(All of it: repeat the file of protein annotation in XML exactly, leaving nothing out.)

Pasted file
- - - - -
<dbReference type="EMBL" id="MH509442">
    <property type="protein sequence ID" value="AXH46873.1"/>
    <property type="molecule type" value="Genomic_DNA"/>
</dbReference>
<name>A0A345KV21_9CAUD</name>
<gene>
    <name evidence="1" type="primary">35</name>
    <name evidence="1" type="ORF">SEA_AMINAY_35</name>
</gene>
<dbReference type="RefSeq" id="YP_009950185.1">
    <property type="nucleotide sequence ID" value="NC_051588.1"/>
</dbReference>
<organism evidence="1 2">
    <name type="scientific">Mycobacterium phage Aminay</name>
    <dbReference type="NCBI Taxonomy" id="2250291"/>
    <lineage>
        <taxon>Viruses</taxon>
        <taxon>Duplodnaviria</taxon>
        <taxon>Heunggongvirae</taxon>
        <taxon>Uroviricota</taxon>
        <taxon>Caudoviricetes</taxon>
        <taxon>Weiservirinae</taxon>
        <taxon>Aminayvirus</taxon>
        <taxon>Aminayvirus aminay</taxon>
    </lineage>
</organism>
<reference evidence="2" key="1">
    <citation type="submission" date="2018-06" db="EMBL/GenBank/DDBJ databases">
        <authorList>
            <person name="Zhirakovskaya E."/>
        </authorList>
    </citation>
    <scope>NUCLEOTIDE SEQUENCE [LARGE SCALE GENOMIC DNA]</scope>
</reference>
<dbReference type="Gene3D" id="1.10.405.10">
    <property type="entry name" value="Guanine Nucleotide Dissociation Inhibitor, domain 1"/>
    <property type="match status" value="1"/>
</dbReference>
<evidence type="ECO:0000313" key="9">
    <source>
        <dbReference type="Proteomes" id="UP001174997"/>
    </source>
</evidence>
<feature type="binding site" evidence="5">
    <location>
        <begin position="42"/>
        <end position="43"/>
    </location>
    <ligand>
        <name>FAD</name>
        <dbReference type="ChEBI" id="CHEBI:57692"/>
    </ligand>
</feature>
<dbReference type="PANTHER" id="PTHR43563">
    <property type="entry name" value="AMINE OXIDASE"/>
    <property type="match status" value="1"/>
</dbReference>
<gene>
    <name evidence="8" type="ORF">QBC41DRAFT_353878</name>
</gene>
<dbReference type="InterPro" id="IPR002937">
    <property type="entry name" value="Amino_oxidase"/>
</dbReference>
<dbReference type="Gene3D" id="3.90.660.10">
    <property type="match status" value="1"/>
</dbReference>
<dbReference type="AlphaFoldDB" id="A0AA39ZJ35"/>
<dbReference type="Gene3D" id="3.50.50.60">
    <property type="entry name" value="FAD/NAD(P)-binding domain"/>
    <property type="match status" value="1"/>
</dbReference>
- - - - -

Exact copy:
<dbReference type="EMBL" id="MH509442">
    <property type="protein sequence ID" value="AXH46873.1"/>
    <property type="molecule type" value="Genomic_DNA"/>
</dbReference>
<name>A0A345KV21_9CAUD</name>
<gene>
    <name evidence="1" type="primary">35</name>
    <name evidence="1" type="ORF">SEA_AMINAY_35</name>
</gene>
<dbReference type="RefSeq" id="YP_009950185.1">
    <property type="nucleotide sequence ID" value="NC_051588.1"/>
</dbReference>
<organism evidence="1 2">
    <name type="scientific">Mycobacterium phage Aminay</name>
    <dbReference type="NCBI Taxonomy" id="2250291"/>
    <lineage>
        <taxon>Viruses</taxon>
        <taxon>Duplodnaviria</taxon>
        <taxon>Heunggongvirae</taxon>
        <taxon>Uroviricota</taxon>
        <taxon>Caudoviricetes</taxon>
        <taxon>Weiservirinae</taxon>
        <taxon>Aminayvirus</taxon>
        <taxon>Aminayvirus aminay</taxon>
    </lineage>
</organism>
<reference evidence="2" key="1">
    <citation type="submission" date="2018-06" db="EMBL/GenBank/DDBJ databases">
        <authorList>
            <person name="Zhirakovskaya E."/>
        </authorList>
    </citation>
    <scope>NUCLEOTIDE SEQUENCE [LARGE SCALE GENOMIC DNA]</scope>
</reference>
<dbReference type="Gene3D" id="1.10.405.10">
    <property type="entry name" value="Guanine Nucleotide Dissociation Inhibitor, domain 1"/>
    <property type="match status" value="1"/>
</dbReference>
<evidence type="ECO:0000313" key="9">
    <source>
        <dbReference type="Proteomes" id="UP001174997"/>
    </source>
</evidence>
<feature type="binding site" evidence="5">
    <location>
        <begin position="42"/>
        <end position="43"/>
    </location>
    <ligand>
        <name>FAD</name>
        <dbReference type="ChEBI" id="CHEBI:57692"/>
    </ligand>
</feature>
<dbReference type="PANTHER" id="PTHR43563">
    <property type="entry name" value="AMINE OXIDASE"/>
    <property type="match status" value="1"/>
</dbReference>
<gene>
    <name evidence="8" type="ORF">QBC41DRAFT_353878</name>
</gene>
<dbReference type="InterPro" id="IPR002937">
    <property type="entry name" value="Amino_oxidase"/>
</dbReference>
<dbReference type="Gene3D" id="3.90.660.10">
    <property type="match status" value="1"/>
</dbReference>
<dbReference type="AlphaFoldDB" id="A0AA39ZJ35"/>
<dbReference type="Gene3D" id="3.50.50.60">
    <property type="entry name" value="FAD/NAD(P)-binding domain"/>
    <property type="match status" value="1"/>
</dbReference>